As a punishment for our most serious crimethe intentional killing of a victim in an egregious waythe death penalty naturally attracts opposing moral views. One view says that the state should never execute a criminal no matter what the crime may be. The other view requires execution as justice is sought for the victim. This book considers a third possible view: capital punishment should be judged by its pragmatic value to society. Does the prospect of possible execution save lives by deterring the act of murder? Heilbrun presents evidence concerning whether state death penalties demonstrate the two necessary properties of a true deterrent: a reduction in intentional killing when present and an increase when removed. The Case for Capital Punishment contains an analysis of rarely-considered factors that influence the deterrence of murder and a discussion of the common criticisms of capital punishment.
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About the Author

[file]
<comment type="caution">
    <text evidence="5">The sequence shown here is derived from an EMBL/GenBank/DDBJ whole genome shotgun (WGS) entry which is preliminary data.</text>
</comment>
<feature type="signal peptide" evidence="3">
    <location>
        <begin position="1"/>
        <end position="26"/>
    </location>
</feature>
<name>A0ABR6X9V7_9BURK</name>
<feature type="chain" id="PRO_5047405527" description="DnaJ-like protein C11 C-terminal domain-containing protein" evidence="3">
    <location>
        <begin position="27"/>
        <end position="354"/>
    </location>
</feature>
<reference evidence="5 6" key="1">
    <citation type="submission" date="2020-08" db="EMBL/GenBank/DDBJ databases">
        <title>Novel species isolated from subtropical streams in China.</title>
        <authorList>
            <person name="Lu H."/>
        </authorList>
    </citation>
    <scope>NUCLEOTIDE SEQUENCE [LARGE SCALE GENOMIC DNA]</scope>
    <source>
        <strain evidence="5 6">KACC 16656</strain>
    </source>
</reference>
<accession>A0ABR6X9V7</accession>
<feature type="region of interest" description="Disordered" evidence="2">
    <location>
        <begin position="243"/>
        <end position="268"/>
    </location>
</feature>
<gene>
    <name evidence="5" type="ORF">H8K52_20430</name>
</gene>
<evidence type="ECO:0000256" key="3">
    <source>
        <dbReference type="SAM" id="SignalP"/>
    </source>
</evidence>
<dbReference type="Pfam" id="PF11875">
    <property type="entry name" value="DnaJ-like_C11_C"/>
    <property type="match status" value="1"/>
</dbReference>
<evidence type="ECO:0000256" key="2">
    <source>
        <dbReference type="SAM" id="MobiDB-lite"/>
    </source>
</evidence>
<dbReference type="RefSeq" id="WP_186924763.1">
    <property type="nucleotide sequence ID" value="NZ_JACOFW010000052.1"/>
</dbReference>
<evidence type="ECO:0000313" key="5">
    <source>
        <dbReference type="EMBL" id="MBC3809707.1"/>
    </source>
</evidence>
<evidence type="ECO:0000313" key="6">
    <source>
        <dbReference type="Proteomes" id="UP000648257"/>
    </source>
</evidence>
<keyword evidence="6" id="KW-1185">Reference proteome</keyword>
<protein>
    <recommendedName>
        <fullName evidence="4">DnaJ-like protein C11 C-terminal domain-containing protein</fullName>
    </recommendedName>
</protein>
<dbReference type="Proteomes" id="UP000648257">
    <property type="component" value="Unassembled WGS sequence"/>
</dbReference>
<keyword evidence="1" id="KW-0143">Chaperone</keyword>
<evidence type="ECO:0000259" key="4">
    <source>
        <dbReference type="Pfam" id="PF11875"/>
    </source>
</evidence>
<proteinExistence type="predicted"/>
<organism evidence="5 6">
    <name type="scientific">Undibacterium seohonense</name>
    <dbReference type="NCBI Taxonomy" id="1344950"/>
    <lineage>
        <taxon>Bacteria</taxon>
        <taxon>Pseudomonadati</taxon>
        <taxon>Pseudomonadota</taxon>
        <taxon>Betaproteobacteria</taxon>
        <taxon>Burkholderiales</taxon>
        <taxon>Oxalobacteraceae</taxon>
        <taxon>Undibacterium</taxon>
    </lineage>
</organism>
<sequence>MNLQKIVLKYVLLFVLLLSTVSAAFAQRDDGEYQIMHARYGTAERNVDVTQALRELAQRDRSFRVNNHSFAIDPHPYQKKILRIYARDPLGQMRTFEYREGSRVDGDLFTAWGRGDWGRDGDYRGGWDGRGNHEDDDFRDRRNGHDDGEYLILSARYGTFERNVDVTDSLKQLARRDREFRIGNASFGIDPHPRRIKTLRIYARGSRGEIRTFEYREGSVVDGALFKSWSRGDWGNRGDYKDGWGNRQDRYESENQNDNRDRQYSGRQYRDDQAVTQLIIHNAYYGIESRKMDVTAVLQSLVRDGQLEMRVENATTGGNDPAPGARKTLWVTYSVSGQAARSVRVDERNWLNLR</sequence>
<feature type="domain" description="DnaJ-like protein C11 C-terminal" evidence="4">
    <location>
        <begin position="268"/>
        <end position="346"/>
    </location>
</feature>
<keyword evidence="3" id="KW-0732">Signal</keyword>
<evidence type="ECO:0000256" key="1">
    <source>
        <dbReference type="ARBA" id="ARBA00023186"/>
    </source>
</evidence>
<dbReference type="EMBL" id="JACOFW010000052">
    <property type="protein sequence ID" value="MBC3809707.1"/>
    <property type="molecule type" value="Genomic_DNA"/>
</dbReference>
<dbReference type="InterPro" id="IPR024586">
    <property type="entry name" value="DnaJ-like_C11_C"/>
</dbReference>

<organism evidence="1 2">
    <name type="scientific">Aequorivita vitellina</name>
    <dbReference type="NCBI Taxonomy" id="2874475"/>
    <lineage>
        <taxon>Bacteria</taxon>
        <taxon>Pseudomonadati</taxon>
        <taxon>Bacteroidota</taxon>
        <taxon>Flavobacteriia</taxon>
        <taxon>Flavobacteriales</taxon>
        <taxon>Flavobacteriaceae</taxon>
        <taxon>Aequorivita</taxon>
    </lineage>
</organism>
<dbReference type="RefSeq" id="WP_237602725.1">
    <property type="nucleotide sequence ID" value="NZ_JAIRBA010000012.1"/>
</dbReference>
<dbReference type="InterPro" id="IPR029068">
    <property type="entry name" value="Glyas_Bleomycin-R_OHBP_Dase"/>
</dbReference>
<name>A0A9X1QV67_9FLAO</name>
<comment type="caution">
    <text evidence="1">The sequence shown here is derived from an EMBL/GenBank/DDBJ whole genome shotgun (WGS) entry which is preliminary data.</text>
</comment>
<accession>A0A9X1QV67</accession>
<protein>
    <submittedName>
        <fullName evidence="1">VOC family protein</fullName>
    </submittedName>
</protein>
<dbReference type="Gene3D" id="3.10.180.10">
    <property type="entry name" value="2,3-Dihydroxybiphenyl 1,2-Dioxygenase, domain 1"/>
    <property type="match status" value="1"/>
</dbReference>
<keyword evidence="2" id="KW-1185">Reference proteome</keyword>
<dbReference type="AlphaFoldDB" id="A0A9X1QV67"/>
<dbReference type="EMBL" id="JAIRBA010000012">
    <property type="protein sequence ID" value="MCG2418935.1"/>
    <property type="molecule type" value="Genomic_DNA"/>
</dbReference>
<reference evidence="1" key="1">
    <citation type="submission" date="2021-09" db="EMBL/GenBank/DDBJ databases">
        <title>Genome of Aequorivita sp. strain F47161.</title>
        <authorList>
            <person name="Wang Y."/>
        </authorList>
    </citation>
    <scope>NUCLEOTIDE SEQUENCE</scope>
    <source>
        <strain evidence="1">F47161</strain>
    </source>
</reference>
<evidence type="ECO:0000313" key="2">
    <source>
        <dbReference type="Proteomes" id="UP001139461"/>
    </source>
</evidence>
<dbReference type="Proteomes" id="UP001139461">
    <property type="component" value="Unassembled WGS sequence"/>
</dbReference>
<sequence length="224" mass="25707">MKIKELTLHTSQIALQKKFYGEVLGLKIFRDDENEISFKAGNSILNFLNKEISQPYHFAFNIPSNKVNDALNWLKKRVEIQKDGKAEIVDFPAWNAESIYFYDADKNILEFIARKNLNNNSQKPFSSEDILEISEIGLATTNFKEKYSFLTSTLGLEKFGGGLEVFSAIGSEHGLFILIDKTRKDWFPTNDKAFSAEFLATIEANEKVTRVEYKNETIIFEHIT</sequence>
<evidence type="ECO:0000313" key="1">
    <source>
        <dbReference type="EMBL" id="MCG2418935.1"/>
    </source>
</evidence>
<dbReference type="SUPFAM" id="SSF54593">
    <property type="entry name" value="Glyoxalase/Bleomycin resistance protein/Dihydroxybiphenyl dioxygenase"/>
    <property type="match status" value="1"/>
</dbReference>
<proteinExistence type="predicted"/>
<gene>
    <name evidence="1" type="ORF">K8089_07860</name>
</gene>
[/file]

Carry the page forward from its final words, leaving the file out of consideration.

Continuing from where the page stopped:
Alfred B. Heilbrun Jr. has worked for more than half a century as a university professor, researcher, and scholar in his chosen field of psychology. During his long career he has chosen to avoid popular solutions to issues, preferring to find answers through programs of scientific investigation. This independence of thought has culminated in seven books and over 220 scientific papers for which he has been the sole or primary author.
Table of ContentsPreface
Chapter 1 The Background for Considering the Death Penalty Controversy
Chapter 2 The Method of Study
Chapter 3 Results of the Study
Chapter 4 What to Make of the Results
Chapter 5 Where Do We Go From Here?
Chapter 6 Summary, Conclusions, and Post-script
About the Author